Your computer could be a pain in the neck Sit up straight by dfhercbml


Your computer could be a pain in the neck Sit up straight

More Info
									Your computer could be a pain in the neck

Sit up straight
By Stefanie Olsen
Staff Writer, CNET
Published: May 17, 2006, 4:00 AM PDT

If you’re reading this article with hunched shoulders and a craned neck, your “computer slump”
could one day give way to what some physical therapists call “postural syndrome.”

Postural syndrome is essentially repetitive stress to the neck and thoracic spine, or the 12
vertebrae of the mid-back and chest area, from the so-called flex-forward position. Doctors and
physical therapists say that the injury commonly targets the fourth, fifth and sixth discs in the
thoracic spine, leading to muscle tenderness, stiffness or, in some cases, nerve irritation.

A prolonged slouch over many years causes the disc space to narrow, which in turn can cause
nerve irritation that spreads underneath the shoulder blades, down the arms and down the

Sure, most office workers and their ergonomic specialists are familiar with the dangers of
repetitive motions with a mouse and keyboard at the PC all day, resulting in weakened wrists,
tennis elbow or, worse, carpal tunnel syndrome. But some physical therapists say that such
injuries lately are taking a backseat to patient complaints of pains in the mid- to upper back
and neck.

“We call it the flex-forward posture, where your head’s jetting forward, the abdominals shut
down and the majority of the pressure comes to the mid-back,” said Caroline Palmer, a physical
therapist at the Stone Clinic, based in San Francisco. “Your spine is going to have to give

Frozen at the keyboard
Its concentration in the fourth thoracic spine leads some to refer to it as “T4 syndrome” because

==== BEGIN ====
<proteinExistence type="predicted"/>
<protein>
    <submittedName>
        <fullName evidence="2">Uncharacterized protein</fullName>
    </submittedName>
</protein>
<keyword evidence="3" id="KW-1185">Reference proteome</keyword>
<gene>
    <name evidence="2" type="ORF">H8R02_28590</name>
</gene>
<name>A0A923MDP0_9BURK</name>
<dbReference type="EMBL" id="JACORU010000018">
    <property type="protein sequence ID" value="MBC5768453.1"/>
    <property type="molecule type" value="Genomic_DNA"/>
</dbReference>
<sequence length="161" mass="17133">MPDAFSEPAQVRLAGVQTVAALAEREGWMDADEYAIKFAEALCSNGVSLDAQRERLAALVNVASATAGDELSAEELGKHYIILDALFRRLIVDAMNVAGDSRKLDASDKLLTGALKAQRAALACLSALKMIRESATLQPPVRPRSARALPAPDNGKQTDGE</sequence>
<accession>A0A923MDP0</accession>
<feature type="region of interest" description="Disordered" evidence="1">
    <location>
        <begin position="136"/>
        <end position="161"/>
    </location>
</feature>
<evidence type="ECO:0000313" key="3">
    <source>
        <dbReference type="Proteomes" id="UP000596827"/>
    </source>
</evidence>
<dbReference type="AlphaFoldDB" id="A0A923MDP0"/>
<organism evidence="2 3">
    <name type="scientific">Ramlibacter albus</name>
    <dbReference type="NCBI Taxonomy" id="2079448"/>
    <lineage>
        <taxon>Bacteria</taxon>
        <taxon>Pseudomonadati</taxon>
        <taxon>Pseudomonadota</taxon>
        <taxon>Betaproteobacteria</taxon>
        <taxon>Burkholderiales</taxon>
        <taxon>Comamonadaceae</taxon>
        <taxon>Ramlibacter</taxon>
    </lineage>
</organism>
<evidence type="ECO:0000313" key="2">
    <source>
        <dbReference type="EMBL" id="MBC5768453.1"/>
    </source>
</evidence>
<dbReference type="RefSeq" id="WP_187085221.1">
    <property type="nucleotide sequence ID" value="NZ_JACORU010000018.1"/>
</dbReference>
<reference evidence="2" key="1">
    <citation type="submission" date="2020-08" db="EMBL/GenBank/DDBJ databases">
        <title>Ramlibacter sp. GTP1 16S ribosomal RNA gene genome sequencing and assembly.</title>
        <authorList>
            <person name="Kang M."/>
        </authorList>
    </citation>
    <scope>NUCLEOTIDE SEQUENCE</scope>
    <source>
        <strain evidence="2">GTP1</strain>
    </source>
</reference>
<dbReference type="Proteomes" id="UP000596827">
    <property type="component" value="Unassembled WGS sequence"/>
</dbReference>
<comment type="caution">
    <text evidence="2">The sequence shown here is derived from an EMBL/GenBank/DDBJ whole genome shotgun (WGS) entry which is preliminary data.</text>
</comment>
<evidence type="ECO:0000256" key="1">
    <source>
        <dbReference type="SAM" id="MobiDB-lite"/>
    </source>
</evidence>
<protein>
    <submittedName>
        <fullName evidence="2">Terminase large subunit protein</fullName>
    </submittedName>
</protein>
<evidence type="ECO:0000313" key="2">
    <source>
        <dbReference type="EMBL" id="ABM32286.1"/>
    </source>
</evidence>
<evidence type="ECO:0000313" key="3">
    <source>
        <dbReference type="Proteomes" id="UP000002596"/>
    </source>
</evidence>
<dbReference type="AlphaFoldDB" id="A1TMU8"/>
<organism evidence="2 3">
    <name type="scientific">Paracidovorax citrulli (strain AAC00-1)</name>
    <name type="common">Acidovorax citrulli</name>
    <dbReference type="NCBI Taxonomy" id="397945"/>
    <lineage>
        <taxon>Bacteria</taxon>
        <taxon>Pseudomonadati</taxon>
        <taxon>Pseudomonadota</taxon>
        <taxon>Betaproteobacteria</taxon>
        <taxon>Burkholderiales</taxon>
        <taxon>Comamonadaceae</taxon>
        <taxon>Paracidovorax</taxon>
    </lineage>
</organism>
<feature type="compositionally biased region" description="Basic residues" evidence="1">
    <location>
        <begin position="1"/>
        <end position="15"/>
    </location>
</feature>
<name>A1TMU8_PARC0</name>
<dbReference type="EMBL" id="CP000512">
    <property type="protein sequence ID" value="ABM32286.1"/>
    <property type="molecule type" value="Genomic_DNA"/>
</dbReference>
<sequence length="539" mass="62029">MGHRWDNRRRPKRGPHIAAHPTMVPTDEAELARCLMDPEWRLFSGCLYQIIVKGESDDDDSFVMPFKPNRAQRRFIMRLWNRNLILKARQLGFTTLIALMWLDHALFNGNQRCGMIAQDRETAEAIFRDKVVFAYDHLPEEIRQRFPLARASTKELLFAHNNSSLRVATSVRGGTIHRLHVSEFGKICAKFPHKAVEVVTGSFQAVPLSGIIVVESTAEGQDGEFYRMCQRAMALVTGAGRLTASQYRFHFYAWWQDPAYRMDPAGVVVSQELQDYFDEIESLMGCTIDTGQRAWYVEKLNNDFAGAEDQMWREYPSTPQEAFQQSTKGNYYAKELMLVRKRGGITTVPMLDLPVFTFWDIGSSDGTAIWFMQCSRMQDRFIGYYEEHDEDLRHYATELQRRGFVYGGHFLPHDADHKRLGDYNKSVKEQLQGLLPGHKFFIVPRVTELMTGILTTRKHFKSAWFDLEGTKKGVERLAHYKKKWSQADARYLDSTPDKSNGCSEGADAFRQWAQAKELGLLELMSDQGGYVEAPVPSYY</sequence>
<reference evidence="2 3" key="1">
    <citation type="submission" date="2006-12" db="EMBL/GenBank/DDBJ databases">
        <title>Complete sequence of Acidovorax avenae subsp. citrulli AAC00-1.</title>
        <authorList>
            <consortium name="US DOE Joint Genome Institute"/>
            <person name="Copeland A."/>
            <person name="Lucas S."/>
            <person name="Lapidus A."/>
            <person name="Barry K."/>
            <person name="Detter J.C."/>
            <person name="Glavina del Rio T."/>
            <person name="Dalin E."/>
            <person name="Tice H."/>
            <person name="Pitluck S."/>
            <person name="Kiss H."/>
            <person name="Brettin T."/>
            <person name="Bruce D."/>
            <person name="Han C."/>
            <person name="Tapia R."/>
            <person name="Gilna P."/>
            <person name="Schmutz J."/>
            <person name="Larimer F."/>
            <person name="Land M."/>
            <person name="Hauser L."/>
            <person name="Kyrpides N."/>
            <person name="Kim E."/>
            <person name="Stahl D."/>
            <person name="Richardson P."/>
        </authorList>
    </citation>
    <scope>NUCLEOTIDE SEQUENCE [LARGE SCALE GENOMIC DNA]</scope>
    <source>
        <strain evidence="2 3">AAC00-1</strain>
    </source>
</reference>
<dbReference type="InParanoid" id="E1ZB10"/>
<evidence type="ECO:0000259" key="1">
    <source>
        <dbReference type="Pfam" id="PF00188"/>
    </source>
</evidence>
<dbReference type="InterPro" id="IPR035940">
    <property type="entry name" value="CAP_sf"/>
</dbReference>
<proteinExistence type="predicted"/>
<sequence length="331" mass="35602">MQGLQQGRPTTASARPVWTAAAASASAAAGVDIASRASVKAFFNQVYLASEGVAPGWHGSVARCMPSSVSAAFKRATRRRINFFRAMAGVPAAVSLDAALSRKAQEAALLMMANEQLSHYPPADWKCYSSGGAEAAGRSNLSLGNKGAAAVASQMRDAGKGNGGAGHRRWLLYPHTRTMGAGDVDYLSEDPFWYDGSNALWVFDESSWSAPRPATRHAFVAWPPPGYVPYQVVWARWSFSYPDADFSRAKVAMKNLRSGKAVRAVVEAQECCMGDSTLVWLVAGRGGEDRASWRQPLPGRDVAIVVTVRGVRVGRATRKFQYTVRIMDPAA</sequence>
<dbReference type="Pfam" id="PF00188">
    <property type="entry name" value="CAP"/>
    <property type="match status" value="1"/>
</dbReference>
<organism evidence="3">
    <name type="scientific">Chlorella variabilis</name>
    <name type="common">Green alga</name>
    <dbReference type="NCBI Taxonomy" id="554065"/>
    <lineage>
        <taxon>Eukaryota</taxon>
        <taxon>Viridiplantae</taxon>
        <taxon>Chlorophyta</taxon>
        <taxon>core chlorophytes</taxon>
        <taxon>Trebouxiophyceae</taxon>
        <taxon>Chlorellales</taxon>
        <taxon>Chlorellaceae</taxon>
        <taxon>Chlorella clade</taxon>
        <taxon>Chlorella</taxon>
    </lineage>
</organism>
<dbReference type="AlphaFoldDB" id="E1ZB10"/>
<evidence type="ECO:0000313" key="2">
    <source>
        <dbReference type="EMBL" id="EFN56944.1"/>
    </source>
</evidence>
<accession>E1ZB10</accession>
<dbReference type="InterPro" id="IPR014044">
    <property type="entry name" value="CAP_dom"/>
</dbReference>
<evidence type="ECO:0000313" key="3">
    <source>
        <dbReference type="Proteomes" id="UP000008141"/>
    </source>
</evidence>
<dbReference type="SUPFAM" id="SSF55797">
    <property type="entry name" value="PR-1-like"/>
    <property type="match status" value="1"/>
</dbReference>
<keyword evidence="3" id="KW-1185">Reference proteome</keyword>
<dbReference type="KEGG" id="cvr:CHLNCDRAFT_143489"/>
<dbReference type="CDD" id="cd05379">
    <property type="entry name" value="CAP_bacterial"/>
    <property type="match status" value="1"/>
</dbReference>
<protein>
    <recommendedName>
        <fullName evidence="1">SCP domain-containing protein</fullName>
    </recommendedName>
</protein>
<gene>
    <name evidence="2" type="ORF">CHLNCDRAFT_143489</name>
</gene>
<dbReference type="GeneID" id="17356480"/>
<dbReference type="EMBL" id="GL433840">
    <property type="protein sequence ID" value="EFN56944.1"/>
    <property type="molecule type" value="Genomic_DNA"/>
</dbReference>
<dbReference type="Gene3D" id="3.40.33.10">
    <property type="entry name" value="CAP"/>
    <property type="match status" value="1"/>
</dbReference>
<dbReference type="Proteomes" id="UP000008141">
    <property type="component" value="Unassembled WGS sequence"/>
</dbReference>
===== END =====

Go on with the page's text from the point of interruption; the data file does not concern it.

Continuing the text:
it can cause numbness to nerves in the back and arms, and radiate pain to the upper and lower
back. Despite the differences in terms, all doctors and physical therapists agree: The human
body was not meant for sitting or working in one position all day, and prolonged work at the
computer can eventually cause the body to short-circuit.

“It’s not a life-or-death situation,” Palmer said. “It just sucks to have to live with it.”

Postural syndrome, experts say, often goes hand-in-hand with other repetitive stress injuries
(RSI) like sore neck, wrists and hands, but it’s far less well known. In many cases, people still
don’t think about their posture, physical therapists say.
“People are aware of easy wrist stretches they can do at the desk. But they don’t pay so much
attention to their head’s jetting forward and their rounded shoulders,” said Doreen Frank, a
physical therapist near Albany, N.Y., who has many patients who are office workers.

As a result, she said, “I see lots of people with cervical thoracic strain and it’s very much related
to sustained poor posture at the computer.”

Frank has practiced for 25 years and over the last five years she has seen more people with
postural problems than with carpal tunnel. Even her patients who are in good shape and
exercise regularly suffer when they sit in a prolonged state of incorrect alignment. Parents,
especially, might slouch at work, then drive home with their neck forward, then sit and watch
their kids play soccer--again with the neck forward.

Breaking the spell
It’s difficult to say how many people are affected, but anecdotally, more doctors and physical
therapists say they are treating patients for postural syndrome, particularly in high-tech areas
like the San Francisco Bay Area and New York.

“It’s definitely on the rise,” said Diane Mickle, a physical therapist in New York. “We’re finally
putting together the cause and effect.”

Still, other physical therapists say it’s not everywhere. Robert Fleming, another physical
therapist based near Albany, said computer-related RSI is typically concentrated in the neck,
lower back and arms.

But physical therapists say the answer to the problem lies in education and injury prevention.
People need to remember the tenets of good posture from their school days, and take regular
breaks every 20 minutes, if possible, from sustained sitting at the computer.

Break-reminder software such as RSIGuard is also helpful for people who tend to sustain focus
for hours upon hours without stretching or leaving the computer. Sites like My Daily Yoga can
be helpful for learning regular stretches to combat strain.

“Even momentary breaks--the most important is to break postural habit,” Frank said.

To top